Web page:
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New Depression Therapy

Dr. Philip Pan, assistant professor of psychiatry at SIU School of Medicine

A new device for treating major depression is now available in Springfield.

Transcranial magnetic stimulation therapy or TMS is a new treatment for major depressive disorders now available at SIU School of Medicine’s Department of Psychiatry.  Dr. Philip Pan, assistant professor of psychiatry at SIU and director of its adult outpatient services, explains the type of individual who is likely to benefit most from the treatment.

SOUND BITE:     “Generally speaking, it is being used to treat people with treatment-resistant depression who have failed multiple trials with anti-depression medication.  The FDA indication is actually only with people with major depressive episodes who have failed one anti-depression treatment. ”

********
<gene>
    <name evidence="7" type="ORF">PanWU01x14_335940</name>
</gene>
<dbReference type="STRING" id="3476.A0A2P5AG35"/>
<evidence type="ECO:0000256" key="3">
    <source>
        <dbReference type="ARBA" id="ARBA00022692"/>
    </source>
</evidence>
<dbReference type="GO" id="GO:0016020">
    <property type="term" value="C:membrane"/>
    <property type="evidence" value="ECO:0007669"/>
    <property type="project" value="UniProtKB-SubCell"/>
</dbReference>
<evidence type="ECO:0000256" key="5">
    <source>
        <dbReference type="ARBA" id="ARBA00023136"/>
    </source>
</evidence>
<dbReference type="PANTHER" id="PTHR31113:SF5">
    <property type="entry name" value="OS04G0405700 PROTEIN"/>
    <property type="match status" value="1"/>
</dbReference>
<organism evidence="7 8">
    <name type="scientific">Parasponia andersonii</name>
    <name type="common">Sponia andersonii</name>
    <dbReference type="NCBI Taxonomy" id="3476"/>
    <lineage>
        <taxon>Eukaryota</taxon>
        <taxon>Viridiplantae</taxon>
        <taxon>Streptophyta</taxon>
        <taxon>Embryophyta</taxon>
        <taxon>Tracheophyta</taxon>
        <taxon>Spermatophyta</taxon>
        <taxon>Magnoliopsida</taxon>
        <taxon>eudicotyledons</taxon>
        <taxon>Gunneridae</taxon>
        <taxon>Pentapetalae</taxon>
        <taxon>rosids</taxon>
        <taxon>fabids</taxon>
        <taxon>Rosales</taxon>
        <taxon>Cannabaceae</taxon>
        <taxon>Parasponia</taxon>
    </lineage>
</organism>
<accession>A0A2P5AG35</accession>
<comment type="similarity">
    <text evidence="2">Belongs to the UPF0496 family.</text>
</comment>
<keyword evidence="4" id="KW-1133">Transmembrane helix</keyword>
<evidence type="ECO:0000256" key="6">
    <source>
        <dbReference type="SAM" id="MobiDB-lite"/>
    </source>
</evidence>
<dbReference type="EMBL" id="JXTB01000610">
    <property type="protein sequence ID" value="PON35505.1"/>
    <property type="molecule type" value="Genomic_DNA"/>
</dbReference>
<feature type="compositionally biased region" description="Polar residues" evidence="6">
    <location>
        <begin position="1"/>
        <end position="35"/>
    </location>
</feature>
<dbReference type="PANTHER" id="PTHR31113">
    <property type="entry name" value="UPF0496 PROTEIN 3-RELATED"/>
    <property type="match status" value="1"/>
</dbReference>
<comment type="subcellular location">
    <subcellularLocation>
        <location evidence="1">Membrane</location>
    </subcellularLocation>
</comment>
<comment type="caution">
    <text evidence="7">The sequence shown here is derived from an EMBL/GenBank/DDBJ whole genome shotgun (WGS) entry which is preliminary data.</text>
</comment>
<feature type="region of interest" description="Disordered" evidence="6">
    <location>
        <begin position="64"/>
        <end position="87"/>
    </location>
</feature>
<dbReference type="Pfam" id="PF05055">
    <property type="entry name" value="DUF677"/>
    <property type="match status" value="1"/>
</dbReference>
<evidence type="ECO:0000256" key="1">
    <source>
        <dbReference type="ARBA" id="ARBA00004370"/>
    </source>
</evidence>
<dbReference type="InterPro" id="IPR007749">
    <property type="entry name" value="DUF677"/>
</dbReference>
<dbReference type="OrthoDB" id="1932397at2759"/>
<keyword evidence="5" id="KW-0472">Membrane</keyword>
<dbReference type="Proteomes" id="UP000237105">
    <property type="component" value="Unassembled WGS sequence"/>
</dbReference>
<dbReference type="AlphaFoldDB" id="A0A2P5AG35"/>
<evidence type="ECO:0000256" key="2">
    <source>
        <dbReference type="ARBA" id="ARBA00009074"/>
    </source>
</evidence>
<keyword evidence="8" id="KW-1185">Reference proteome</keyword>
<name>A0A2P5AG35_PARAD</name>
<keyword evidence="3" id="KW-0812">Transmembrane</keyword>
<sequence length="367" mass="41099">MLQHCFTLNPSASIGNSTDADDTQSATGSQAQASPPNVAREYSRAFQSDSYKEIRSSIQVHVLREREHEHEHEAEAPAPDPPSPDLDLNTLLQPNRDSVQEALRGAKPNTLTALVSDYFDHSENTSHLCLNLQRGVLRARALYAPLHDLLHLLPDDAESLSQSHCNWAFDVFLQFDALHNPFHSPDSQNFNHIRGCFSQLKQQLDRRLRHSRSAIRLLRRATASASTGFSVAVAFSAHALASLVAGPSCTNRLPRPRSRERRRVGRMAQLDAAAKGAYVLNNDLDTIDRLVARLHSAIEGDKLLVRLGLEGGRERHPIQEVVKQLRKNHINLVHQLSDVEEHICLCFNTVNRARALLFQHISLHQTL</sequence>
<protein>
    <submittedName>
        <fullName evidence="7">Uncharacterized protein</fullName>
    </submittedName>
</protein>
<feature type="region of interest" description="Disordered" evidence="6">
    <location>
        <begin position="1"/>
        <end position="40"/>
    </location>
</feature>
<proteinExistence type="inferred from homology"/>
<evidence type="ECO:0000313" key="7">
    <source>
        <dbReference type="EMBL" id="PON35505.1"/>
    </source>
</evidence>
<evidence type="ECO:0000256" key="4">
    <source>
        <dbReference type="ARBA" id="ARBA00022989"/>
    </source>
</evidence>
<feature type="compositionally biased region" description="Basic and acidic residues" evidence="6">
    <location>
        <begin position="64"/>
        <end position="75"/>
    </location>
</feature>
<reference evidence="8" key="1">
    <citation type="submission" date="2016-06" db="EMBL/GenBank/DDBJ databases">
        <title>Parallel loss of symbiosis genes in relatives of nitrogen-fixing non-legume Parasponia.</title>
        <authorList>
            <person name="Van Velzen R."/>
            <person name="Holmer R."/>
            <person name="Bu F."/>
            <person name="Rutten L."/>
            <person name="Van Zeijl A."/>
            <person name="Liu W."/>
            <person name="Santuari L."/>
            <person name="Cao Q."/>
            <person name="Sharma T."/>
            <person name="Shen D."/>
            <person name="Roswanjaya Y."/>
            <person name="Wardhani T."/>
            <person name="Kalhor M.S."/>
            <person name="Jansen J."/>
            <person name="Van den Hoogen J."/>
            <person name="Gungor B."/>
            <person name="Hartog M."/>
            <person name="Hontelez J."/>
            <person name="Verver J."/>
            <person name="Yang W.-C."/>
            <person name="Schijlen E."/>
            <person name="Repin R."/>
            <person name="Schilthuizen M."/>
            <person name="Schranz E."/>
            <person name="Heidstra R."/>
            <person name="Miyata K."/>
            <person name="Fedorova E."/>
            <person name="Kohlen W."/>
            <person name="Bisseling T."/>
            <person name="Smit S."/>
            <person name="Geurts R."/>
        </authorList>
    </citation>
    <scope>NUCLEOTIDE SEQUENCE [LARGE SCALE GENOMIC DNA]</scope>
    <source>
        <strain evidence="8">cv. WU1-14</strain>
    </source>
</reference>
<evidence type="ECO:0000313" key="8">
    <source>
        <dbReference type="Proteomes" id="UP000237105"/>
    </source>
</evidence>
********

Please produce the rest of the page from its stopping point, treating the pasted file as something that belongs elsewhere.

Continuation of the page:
Dr. Pan says TMS therapy uses magnetic pulses, similar to those in an MRI machine, to stimulate function in targeted regions of the brain.  He describes the preparation and treatment for a patient.

SOUND BITE:    “. . .  they would get evaluated by a psychiatrist, which would be a typical psychiatric interview.  There would be some specific questions about whether they might have any metal in their head.   And then the treatment is five-days a week, usually for four to six days a weeks, about 45 minutes per session.”

Dr. Pan says most people tolerate TMS treatment with fewer side effects than medication and results may be quicker than medication, which often takes a long time to find the exact one that works best for the individual. 

Anyone who has severe depression that has not responded well to medication, and would like information about TMS, should call the SIU Department of Psychiatry at 217-545-8229 weekdays.

This is Ruth Slottag at SIU School of Medicine in Springfield.